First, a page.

From his column It’s Your Money

its-your-money-05-14-1I worry for my kids. I suppose parents have felt concern for their offspring throughout history, so maybe it’s just that my turn has come. Or then again, if the trajectory continues, perhaps I should worry for my grandchildren too.

Families in the under-40 age group lost 43.9 percent of their net worth between 2007 and 2010 according to the Center for Household Financial Stability (CHFS) at the Federal Reserve Bank of St. Louis. This is two-and-a-half times more than the experience of my age group (Boomer); on average, my generation lost 17.4 percent in that time period. A total of $16 trillion in household net worth evaporated in the Great Recession. Economists’ calculations show that on the whole we have recovered all $16 trillion. Then why is the under-40 crowd still 30.2 percent below 2007 figures on average while my generation is down just 1.3 percent?

The CHFS recently reported on the disparity between households that have benefited in the recovery and those that have not. The net worth of about one-quarter of American households has returned to or exceeded 2007 levels. These are called the thrivers in the report. The strugglers, by contrast, have a household balance sheet that on average is lower than it was prior to the recession. Three out of four households have not fully benefited from the recovery, and my children are in the age group that lags behind.

Three Critical Issues

The economists who prepared the CHFS report cite three issues that contributed to the slow economic recovery of young households.

1.   Young adults tend to have few funds immediately available. When an expenditure shows up at the party uninvited, the household with no emergency fund faces an awkward situation which might be called a vulnerable financial position.

2.   Households slow to recover from the recent economic turmoil are inclined to not own a variety of types of investments. Economists point out that only 12 percent of the recovery of the $16 trillion can be attributed to housing values. By contrast, 86 percent of the recovery is credited to how the stock market has rebounded. Households which own a home but have not invested for retirement, for example, are still underwater when compared with where they were in 2007.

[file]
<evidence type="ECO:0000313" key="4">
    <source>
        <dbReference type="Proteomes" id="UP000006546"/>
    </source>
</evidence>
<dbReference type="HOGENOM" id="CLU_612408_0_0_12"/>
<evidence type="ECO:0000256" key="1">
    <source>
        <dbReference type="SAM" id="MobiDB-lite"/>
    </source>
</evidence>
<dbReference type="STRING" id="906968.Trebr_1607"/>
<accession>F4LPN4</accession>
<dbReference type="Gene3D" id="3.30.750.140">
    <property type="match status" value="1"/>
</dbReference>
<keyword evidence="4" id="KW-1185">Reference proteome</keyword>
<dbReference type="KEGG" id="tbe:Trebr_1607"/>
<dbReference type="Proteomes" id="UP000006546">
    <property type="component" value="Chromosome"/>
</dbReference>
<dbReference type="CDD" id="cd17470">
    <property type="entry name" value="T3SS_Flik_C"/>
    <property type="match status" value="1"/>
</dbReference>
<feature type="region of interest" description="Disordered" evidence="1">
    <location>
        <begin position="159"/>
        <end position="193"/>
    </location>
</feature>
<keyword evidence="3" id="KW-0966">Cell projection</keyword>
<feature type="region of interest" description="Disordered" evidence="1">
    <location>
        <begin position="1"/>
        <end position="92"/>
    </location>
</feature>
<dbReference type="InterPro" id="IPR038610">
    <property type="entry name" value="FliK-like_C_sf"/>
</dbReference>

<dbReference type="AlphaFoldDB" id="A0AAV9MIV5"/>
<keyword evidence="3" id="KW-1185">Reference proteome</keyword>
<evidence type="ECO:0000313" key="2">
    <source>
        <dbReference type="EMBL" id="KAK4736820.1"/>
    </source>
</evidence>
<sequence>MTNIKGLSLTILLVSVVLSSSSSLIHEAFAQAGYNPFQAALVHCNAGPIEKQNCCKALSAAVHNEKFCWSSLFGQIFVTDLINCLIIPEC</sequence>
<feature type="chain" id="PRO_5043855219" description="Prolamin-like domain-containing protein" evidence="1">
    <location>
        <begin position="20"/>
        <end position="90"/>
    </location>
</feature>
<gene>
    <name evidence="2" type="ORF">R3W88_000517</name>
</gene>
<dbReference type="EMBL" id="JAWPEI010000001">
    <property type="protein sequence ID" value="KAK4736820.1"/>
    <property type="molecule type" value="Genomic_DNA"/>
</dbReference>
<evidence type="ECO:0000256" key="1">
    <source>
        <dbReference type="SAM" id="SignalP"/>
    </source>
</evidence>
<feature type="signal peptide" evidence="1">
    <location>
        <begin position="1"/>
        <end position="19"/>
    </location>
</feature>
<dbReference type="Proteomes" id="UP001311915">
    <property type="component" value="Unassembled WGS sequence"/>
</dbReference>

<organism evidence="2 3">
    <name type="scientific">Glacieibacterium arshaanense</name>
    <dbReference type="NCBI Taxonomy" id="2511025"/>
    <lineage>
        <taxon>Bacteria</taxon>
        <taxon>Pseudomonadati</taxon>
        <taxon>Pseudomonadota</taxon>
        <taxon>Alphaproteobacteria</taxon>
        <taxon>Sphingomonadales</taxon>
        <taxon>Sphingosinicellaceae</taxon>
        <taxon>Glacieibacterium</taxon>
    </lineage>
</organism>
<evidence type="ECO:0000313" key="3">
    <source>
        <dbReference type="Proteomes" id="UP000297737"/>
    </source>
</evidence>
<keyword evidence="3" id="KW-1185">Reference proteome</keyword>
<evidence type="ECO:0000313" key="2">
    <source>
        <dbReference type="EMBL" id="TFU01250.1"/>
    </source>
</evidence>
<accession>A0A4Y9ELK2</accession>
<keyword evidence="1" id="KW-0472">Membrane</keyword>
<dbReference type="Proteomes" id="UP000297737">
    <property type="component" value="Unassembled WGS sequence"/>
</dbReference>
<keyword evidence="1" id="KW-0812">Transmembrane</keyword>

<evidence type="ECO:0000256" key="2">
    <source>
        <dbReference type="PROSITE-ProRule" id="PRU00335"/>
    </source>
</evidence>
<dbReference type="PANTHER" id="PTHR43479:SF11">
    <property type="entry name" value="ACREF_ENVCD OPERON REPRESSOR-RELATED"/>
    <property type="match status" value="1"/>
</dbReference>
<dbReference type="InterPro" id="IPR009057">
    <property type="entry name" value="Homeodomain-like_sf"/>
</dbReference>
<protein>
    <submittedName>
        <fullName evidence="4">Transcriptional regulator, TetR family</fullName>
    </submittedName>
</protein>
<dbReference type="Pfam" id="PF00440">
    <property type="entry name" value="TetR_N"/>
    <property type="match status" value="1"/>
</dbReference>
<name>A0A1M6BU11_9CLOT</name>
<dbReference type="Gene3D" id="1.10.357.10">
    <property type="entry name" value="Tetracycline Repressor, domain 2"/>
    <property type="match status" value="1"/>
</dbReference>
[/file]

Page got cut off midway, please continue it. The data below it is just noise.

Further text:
3.   Households headed by young adults have been weighed down by too much debt. This is a millstone around the neck that inhibits attempts to rise above the next financial wave. Young adults with large educational and consumer debt face a fragile future.

Net Worth, Not Income

You may have noticed that to this point in the article, income has not been mentioned. The concerns expressed in the CHFS report deal with net worth more than income. The CHFS does describe the “de-skilling” of the labor market where college graduates end up working in jobs that do not require a college education and its effect on income. The cascading effect pushes the lowest skilled workers out of the job market altogether. Those observations should sound an alarm.

But net worth is of greater importance for financial stability than income. Net worth equals what is owned subtracted by what is owed. Net worth is the balance sheet where an emergency fund is an asset and debt is a liability. A household with an income of $25,000 that saves a little every month is building financial security not known by the household with an income of $100,000 that spends every penny and carries a balance on credit cards. Anyone at any income level can systematically build financial security. The primary measure of household financial stability is net worth, not income.

The solution to the vulnerability identified in the CHFS data could not be simpler. Some households may struggle to implement change, but that will not be because the steps are hard to understand. First, every household needs an emergency fund of three to six months of living expenses. This step alone will lower the anxiety level in a family. Second, every household should diversify its financial holdings. Participation in a retirement plan with good asset allocation and home ownership provides a solid, basic plan. Third, eliminate debt. Avoid taking on new obligations.

The CHFS reports that young adults today have a lower net worth than their parents did at the same age. Since they have a poorer starting place, economists project they probably will achieve less wealth in their lifetimes than did their parents and grandparents. And that causes me to worry, unless the trend is surpassed by taking a few simple steps.

Keith Schwanz is a writer and publisher from Overland Park, Kansas, who has served as a pastor, church musician, and seminary educator.

Subscribe to eNews!